The spatial distribution of human exposure to PCBs around a former production site in Slovakia

Soňa Wimmerová, Alan Watson, Beata Drobná, Eva Šovčíková, Roland Weber, Kinga Lancz, Henrieta Patayová, Denisa Richterová, Vladimíra Koštiaková, Dana Jurečková, Pavol Závacký, Maximilián Strémy, Todd A. Jusko, Ľubica Palkovičová Murínová, Irva Hertz-Picciotto, Tomáš Trnovec

Research output: Contribution to journalArticlepeer-review

21 Scopus citations


We evaluated concentrations of 15 PCB congeners in blood serum of 2047 adults, 431 8–9-year old children and 1134 mother-child pairs born in 2001–2003. These subjects were long-standing residents living up to 70 km (to the north) and up to 50 km (to the south) of the former Chemko Strážske PCB production facility in the Michalovce district of Slovakia. We plotted serum concentration against distance from the plant both with and without consideration of the direction of their homes from the site. The decrease in exposure with distance could be described by an exponential function which was dependent on direction and climatic parameters. By kriging we created maps depicting predicted isoconcentration contours for sex- and age-adjusted serum concentration of ∑PCBs for the same group of children, adults and mothers. The principle of our risk analysis was to relate serum concentration data, reflecting PCB body burden, using the critical concentrations established by the French Agency for Food, Environmental and Occupational Health & Safety (ANSES 2010) as thresholds below which the probability of effects on health is regarded as negligible. We conclude that 10 years ago, around 200,000 residents were at risk in this densely populated area. Exposure has since decreased but the mechanism for this has not yet been studied.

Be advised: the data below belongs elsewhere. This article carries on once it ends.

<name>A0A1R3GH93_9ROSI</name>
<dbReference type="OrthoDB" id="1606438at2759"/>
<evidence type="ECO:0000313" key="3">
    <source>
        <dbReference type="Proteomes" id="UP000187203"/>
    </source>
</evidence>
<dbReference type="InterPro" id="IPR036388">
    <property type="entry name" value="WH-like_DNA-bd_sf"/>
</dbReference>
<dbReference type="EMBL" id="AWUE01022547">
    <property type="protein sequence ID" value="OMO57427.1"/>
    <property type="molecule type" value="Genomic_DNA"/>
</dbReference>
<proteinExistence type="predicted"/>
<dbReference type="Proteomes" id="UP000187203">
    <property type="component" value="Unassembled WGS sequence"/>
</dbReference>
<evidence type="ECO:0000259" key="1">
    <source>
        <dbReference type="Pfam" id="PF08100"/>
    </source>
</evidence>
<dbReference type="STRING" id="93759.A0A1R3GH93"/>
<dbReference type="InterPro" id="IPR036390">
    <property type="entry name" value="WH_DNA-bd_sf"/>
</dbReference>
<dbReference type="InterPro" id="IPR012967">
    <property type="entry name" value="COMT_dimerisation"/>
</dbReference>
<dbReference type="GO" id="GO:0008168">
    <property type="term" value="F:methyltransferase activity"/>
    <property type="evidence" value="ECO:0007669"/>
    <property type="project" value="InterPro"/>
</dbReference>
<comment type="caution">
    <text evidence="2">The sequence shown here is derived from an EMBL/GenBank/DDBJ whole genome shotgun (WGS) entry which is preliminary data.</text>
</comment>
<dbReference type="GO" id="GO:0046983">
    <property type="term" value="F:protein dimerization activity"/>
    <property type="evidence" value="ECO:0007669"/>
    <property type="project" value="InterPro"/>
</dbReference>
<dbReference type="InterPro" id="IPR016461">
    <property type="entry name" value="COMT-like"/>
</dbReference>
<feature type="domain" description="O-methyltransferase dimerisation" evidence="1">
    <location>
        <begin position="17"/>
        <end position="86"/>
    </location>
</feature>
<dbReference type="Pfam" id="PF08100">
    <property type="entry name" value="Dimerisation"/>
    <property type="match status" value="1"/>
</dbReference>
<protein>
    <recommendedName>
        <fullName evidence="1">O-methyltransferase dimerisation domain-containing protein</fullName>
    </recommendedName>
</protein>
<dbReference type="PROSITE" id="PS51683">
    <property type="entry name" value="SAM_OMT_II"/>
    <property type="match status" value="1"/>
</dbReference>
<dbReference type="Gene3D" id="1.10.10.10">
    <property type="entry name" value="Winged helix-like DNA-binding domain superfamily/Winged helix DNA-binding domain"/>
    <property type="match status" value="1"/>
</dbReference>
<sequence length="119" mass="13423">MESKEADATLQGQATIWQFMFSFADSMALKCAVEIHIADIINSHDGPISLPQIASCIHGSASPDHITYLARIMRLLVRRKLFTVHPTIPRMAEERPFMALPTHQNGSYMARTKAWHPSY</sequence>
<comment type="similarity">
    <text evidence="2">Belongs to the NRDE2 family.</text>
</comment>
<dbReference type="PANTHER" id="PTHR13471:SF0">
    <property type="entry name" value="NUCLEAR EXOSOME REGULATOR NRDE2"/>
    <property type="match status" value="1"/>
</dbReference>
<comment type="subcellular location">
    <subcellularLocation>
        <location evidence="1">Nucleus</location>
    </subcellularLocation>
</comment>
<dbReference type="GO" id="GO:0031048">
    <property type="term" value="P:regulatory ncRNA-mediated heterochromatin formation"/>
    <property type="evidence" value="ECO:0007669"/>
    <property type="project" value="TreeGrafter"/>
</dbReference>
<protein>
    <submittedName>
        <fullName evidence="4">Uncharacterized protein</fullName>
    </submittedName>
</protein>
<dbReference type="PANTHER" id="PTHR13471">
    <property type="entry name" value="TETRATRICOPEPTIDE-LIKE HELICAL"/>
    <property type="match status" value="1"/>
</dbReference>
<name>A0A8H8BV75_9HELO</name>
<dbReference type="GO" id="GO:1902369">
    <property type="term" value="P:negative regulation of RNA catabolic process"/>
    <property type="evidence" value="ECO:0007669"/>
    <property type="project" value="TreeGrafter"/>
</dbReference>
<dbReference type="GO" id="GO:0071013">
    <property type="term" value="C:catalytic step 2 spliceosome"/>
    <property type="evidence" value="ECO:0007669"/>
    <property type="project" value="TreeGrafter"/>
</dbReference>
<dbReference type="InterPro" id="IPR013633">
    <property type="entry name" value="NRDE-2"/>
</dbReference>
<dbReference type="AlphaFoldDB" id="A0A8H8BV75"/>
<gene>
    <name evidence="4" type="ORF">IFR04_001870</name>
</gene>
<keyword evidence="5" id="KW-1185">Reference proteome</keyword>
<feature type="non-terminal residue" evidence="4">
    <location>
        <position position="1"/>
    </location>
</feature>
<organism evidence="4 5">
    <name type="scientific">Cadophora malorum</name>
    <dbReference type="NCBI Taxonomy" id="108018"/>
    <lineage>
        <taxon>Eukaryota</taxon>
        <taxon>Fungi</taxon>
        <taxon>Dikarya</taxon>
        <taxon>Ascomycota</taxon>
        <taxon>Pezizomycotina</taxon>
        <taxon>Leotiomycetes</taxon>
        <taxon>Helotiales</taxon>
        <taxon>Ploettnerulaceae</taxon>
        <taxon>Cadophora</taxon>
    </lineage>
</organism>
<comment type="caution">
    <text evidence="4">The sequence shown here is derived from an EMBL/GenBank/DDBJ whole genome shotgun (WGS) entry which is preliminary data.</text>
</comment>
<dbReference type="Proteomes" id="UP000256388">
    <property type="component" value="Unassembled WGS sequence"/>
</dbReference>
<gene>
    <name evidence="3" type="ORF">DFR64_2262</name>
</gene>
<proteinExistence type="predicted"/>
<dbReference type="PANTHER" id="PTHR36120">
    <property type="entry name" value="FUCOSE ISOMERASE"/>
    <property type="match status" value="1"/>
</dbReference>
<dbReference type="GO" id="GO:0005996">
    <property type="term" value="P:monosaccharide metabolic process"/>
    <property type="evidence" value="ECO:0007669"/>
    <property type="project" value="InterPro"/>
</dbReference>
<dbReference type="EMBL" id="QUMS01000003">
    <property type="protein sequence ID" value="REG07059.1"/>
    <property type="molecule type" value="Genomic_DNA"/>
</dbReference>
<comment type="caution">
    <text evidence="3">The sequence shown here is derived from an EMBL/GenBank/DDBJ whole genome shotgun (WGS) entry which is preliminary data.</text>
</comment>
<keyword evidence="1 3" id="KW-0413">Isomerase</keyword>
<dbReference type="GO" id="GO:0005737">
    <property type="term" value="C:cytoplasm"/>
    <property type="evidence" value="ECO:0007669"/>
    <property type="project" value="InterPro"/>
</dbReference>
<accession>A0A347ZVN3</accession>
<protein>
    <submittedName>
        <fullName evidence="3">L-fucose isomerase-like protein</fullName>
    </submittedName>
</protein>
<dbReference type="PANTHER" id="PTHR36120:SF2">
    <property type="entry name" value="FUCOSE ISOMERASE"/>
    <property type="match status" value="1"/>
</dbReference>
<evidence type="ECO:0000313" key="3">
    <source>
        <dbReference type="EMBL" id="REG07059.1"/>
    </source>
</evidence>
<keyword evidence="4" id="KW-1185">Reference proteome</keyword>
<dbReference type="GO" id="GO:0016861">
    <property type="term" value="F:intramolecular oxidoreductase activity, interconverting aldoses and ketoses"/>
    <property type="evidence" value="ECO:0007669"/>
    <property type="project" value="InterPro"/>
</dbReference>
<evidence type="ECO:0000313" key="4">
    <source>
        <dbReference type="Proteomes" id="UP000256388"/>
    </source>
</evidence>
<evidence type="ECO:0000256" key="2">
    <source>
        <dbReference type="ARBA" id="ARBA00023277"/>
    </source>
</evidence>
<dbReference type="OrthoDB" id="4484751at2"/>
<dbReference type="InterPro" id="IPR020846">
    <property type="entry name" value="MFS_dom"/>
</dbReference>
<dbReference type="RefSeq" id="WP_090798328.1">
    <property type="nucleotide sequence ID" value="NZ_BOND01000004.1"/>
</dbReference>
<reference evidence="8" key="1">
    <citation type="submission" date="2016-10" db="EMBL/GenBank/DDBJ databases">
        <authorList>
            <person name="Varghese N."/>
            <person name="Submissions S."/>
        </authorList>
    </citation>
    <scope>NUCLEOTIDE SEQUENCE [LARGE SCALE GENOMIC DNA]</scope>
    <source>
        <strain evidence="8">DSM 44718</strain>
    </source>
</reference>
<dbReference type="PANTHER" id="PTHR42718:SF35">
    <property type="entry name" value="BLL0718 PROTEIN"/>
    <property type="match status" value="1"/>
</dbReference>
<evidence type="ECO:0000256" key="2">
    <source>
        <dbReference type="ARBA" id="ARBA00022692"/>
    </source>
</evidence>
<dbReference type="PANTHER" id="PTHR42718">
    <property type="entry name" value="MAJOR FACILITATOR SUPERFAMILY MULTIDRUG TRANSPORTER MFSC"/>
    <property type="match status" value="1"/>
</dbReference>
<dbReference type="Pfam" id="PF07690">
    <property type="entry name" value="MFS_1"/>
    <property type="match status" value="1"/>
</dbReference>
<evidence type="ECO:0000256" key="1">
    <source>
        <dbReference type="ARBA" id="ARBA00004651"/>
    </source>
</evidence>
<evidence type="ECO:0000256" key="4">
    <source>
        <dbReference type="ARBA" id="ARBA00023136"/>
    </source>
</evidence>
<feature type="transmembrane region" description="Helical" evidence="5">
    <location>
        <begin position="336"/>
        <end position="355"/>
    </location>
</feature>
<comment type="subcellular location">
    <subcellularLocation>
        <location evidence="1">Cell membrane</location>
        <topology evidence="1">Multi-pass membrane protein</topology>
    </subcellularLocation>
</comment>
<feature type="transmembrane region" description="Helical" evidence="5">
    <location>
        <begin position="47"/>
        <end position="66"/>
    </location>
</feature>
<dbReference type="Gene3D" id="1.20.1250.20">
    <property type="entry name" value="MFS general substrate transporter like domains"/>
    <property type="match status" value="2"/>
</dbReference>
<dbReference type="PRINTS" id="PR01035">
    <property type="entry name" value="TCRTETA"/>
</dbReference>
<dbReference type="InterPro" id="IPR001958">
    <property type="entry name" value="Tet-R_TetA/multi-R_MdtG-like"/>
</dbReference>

Original languageEnglish (US)
Pages (from-to)14405-14415
Number of pages11
JournalEnvironmental Science and Pollution Research
Issue number19
StatePublished - Aug 7 2015


  • Contaminated site
  • Geographic information system
  • GIS
  • Human biomonitoring
  • PCBs
  • Polychlorinated biphenyls
  • POPs
  • Risk assessment

ASJC Scopus subject areas

  • Environmental Chemistry
  • Health, Toxicology and Mutagenesis
  • Pollution


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